Dopaminergic dysregulation in mice selectively bred for excessive exercise or obesity

Wendy Foulds Mathes, Derrick L. Nehrenberg, Ryan Gordon, Kunjie Hua, Theodore Garland, Daniel Pomp

Research output: Contribution to journalArticle

75 Scopus citations

Abstract

Dysregulation of the dopamine system is linked to various aberrant behaviors, including addiction, compulsive exercise, and hyperphagia leading to obesity. The goal of the present experiments was to determine how dopamine contributes to the expression of opposing phenotypes, excessive exercise and obesity. We hypothesized that similar alterations in dopamine and dopamine-related gene expression may underly obesity and excessive exercise, as competing traits for central reward pathways. Moreover, we hypothesized that selective breeding for high levels of exercise or obesity may have influenced genetic variation controlling these pathways, manifesting as opposing complex traits. Dopamine, dopamine-related peptide concentrations, and gene expression were evaluated in dorsal striatum (DS) and nucleus accumbens (NA) of mice from lines selectively bred for high rates of wheel running (HR) or obesity (M16), and the non-selected ICR strain from which these lines were derived. HPLC analysis showed significantly greater neurotransmitter concentrations in DS and NA of HR mice compared to M16 and ICR. Microarray analysis showed significant gene expression differences between HR and M16 compared to ICR in both brain areas, with changes revealed throughout the dopamine pathway including D1 and D2 receptors, associated G-proteins (e.g., Golf), and adenylate cyclase (e.g., Adcy5). The results suggest that similar modifications within the dopamine system may contribute to the expression of opposite phenotypes in mice, demonstrating that alterations within central reward pathways can contribute to both obesity and excessive exercise.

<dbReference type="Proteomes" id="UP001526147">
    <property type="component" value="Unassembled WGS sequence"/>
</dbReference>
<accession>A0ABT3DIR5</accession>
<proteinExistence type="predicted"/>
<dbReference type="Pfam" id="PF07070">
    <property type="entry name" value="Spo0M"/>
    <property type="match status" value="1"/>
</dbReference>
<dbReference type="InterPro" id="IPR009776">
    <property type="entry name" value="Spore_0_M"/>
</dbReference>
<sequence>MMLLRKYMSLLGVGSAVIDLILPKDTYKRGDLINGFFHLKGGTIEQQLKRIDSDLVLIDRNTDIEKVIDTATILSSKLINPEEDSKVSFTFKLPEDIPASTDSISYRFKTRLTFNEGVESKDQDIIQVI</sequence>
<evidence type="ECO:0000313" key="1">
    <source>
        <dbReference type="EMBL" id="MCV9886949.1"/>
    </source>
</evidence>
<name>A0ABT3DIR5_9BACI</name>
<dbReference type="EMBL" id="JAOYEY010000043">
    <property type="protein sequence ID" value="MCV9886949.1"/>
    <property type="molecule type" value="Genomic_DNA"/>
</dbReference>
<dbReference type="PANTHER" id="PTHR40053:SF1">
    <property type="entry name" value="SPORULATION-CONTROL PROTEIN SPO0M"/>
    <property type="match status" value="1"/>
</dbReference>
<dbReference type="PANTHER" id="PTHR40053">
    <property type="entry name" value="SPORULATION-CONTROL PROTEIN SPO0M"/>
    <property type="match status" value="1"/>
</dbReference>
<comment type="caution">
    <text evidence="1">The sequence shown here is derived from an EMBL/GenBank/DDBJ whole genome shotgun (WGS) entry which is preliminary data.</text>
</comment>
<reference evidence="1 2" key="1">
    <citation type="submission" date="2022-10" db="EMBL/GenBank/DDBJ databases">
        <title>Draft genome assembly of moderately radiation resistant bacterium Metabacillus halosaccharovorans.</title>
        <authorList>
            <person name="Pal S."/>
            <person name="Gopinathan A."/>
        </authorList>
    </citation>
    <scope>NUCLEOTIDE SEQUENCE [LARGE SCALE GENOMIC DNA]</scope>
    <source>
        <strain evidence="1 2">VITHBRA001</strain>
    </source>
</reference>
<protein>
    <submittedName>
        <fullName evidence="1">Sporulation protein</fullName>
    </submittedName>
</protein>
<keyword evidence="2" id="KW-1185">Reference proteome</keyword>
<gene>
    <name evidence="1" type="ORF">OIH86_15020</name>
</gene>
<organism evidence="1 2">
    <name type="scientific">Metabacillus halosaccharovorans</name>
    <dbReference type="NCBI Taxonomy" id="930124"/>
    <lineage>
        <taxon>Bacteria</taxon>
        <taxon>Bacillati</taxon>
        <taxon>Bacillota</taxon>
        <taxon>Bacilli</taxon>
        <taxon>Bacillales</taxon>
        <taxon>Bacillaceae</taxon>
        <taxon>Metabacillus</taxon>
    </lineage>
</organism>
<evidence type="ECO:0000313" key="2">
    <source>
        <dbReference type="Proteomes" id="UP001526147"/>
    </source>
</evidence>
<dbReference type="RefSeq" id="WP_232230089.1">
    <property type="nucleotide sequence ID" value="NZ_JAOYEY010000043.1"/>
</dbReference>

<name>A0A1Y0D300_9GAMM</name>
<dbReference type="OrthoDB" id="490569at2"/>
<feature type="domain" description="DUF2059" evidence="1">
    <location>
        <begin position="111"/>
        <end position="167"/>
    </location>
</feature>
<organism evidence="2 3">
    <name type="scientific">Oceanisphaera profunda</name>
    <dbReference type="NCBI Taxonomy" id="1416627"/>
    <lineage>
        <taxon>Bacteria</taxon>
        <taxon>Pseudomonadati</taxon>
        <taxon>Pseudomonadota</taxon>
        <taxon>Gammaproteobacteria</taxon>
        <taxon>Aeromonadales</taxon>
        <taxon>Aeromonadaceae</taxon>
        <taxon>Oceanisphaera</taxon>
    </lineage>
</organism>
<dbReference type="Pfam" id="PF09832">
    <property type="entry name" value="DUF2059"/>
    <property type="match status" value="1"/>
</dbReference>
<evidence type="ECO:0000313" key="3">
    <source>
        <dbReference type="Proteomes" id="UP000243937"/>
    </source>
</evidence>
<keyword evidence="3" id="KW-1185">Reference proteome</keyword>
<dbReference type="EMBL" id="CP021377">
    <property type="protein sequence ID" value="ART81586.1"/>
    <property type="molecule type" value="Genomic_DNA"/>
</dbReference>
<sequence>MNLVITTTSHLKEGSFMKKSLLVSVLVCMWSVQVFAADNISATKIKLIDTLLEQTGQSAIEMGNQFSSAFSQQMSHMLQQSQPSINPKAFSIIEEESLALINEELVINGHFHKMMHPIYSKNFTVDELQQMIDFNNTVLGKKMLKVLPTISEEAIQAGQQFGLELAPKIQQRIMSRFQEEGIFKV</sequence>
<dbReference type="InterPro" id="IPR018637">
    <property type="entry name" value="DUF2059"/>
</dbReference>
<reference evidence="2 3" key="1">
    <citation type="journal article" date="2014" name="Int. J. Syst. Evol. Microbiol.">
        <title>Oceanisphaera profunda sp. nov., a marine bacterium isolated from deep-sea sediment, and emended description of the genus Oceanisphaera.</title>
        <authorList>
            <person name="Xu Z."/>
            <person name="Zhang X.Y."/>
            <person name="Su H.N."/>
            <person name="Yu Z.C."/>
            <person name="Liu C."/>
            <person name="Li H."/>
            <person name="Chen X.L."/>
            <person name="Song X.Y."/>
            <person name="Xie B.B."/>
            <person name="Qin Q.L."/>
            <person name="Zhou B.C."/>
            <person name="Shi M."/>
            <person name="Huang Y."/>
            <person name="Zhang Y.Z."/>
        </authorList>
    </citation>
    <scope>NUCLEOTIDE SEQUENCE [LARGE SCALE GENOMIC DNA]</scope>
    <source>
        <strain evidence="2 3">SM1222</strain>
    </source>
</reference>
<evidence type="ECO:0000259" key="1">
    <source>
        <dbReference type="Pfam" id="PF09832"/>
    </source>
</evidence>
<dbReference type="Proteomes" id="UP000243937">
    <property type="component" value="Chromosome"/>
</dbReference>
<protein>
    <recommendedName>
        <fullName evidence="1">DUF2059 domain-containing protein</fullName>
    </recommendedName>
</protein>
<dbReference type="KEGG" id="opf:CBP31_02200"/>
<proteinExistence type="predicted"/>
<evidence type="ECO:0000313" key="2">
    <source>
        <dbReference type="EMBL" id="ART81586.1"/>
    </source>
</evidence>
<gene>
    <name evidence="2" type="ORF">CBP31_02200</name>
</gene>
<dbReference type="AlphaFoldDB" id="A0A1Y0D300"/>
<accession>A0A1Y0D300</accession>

Original languageEnglish (US)
Pages (from-to)155-163
Number of pages9
JournalBehavioural Brain Research
Volume210
Issue number2
DOIs
StatePublished - Jul 2010

Keywords

  • Body weight
  • Dorsal striatum
  • Gene expression
  • Microarray
  • Monoamines
  • Nucleus accumbens
  • Physical activity

ASJC Scopus subject areas

  • Behavioral Neuroscience

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